6. Congrats on getting back into shape and all that.:thumb: I was kinda in the same place this time last year. I went on a 4 day hike with my 19 Y.O. son to the upper elwha last summer. My advice would be to pack all your stuff and go for a few walks. You'll probably find some stuff you can do without.:) Have fun!

  7. I do a lot of backpacking/flyfishing trips, and have found that the lighter my camping gear, the more fishing gear I can bring.

    I use a Bota water bottle filter. They are cheap, lightweight, and do the job. $20

    As for tent/shelter I love my Hennessy hammock. It is an all in one shelter and at under 2 lbs, you can't beat it. $189

    As for a thermarest, go for the prolite 4. I use a regular and have no problems. Keep in mind, if you decide to buy the hammock, bring a thermarest to insulate you from below. Your body weight in your bag eliminates the loft below you and reduces the effectiveness of the insulation.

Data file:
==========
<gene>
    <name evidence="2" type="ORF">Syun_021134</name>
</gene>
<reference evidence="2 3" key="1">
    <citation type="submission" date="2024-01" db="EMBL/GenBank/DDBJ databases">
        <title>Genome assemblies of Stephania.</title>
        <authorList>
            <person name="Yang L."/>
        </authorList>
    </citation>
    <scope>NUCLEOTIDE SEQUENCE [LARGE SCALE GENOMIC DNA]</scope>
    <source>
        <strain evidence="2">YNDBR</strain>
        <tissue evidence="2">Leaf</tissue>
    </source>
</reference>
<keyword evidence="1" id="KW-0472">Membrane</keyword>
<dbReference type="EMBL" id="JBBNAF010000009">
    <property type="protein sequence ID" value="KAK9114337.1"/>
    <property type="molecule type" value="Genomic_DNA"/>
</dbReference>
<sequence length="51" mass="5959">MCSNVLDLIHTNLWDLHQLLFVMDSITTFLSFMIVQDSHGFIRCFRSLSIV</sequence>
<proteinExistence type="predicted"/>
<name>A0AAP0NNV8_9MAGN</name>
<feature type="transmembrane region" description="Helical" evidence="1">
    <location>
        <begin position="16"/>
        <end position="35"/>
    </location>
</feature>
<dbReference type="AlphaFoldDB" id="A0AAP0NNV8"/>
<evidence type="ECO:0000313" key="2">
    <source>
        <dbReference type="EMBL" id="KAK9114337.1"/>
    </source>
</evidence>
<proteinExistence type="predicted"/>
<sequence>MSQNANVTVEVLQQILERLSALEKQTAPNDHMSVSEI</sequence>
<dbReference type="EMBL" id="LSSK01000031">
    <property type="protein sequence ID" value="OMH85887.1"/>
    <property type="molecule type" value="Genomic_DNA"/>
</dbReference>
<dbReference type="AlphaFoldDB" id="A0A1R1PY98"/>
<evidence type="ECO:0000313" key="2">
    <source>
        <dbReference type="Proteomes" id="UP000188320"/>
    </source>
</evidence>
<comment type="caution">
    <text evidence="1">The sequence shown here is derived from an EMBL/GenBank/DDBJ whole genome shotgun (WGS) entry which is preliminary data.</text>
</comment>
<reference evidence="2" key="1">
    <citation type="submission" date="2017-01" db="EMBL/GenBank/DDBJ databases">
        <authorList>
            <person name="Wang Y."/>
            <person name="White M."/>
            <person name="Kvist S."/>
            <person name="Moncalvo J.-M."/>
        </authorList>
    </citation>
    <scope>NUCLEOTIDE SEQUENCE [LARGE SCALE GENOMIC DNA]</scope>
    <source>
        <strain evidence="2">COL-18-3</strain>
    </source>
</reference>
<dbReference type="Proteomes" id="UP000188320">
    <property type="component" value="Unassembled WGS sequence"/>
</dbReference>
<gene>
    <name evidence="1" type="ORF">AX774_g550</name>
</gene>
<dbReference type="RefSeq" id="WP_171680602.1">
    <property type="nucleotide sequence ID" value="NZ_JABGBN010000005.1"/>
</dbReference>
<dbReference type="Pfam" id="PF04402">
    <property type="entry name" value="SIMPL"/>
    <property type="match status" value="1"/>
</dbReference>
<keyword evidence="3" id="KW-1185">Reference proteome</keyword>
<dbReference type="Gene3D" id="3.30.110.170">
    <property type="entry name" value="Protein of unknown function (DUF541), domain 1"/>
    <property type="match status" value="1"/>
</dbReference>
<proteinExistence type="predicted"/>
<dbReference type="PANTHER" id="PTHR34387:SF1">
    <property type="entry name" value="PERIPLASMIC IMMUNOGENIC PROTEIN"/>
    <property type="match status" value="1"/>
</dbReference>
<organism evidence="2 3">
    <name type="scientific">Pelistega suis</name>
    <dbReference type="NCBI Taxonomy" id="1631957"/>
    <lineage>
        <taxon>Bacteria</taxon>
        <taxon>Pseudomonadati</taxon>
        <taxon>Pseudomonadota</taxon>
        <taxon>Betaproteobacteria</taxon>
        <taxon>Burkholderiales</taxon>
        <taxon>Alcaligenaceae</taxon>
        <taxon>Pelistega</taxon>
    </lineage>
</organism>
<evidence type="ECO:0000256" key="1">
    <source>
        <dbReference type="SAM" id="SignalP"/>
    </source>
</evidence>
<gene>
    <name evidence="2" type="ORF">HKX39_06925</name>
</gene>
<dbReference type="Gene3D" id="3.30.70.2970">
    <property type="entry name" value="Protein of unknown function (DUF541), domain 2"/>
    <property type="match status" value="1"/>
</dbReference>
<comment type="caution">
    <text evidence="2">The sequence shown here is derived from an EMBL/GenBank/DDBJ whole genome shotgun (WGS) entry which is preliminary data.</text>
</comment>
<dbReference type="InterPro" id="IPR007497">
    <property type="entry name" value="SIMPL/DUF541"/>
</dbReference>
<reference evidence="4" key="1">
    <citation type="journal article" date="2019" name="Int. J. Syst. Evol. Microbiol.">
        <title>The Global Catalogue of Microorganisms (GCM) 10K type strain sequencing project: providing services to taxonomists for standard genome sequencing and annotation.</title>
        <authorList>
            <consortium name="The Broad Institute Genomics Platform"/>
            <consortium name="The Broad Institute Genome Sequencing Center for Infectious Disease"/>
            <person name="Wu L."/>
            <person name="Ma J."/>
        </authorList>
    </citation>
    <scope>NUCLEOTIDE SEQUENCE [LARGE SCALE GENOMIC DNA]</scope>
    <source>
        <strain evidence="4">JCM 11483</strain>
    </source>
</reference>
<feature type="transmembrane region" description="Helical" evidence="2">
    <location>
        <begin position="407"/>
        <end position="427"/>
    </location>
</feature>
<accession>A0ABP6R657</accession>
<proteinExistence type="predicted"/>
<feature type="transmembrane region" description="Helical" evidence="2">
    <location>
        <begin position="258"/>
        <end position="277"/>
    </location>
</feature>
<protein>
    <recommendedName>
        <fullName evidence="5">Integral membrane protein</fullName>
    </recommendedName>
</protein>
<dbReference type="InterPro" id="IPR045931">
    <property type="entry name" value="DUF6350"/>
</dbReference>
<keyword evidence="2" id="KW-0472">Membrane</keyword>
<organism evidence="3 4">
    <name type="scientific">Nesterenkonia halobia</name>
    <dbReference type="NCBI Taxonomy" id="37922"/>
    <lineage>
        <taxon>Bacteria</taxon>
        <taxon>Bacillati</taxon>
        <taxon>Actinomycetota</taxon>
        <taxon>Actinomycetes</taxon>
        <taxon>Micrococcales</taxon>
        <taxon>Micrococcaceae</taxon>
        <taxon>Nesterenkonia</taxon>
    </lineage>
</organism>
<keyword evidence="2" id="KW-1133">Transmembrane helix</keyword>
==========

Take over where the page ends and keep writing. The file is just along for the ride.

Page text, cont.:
As for a bag, go down, 700 fill minimum. The space and weight savings is HUGE.
  8. Thanks for all of your replies so far. I really liked the recommendation of the water fill tank. Also walking with a full pack is good advice.

    Keep it coming. When I'm done, I'll fill in what I bought and later rate my equipment
  9. Some things. A GPS is awesome but learning maps and navigation is fun without them.

    LaSportiva makes wonderful boots.

    Bivy sacks rule!

    and i can NOT STRESS THIS ENOUGH!!! get a super awesome amazing LED headlamp!
  10. We're talking uintas/boulder mtns etc, in the late spring, summer, early fall out for 2-3 days at a time.

    Well, that's not quite Northwest, but it still is great country. There is a chance I might see you there this summer. So many places, so little time.

    The stove is great.

    Forget the GPS.

    Buy a Silva Ranger Compass and the book "Be Expert with Map and Compass". Learn to use the compass. You don't need a GPS in the mountains. It is handy in urban areas, along roads, and in flat country.
    It is just extra weight in the mountains. Learn to read topo maps and you will never be lost (as long as you have the map with you).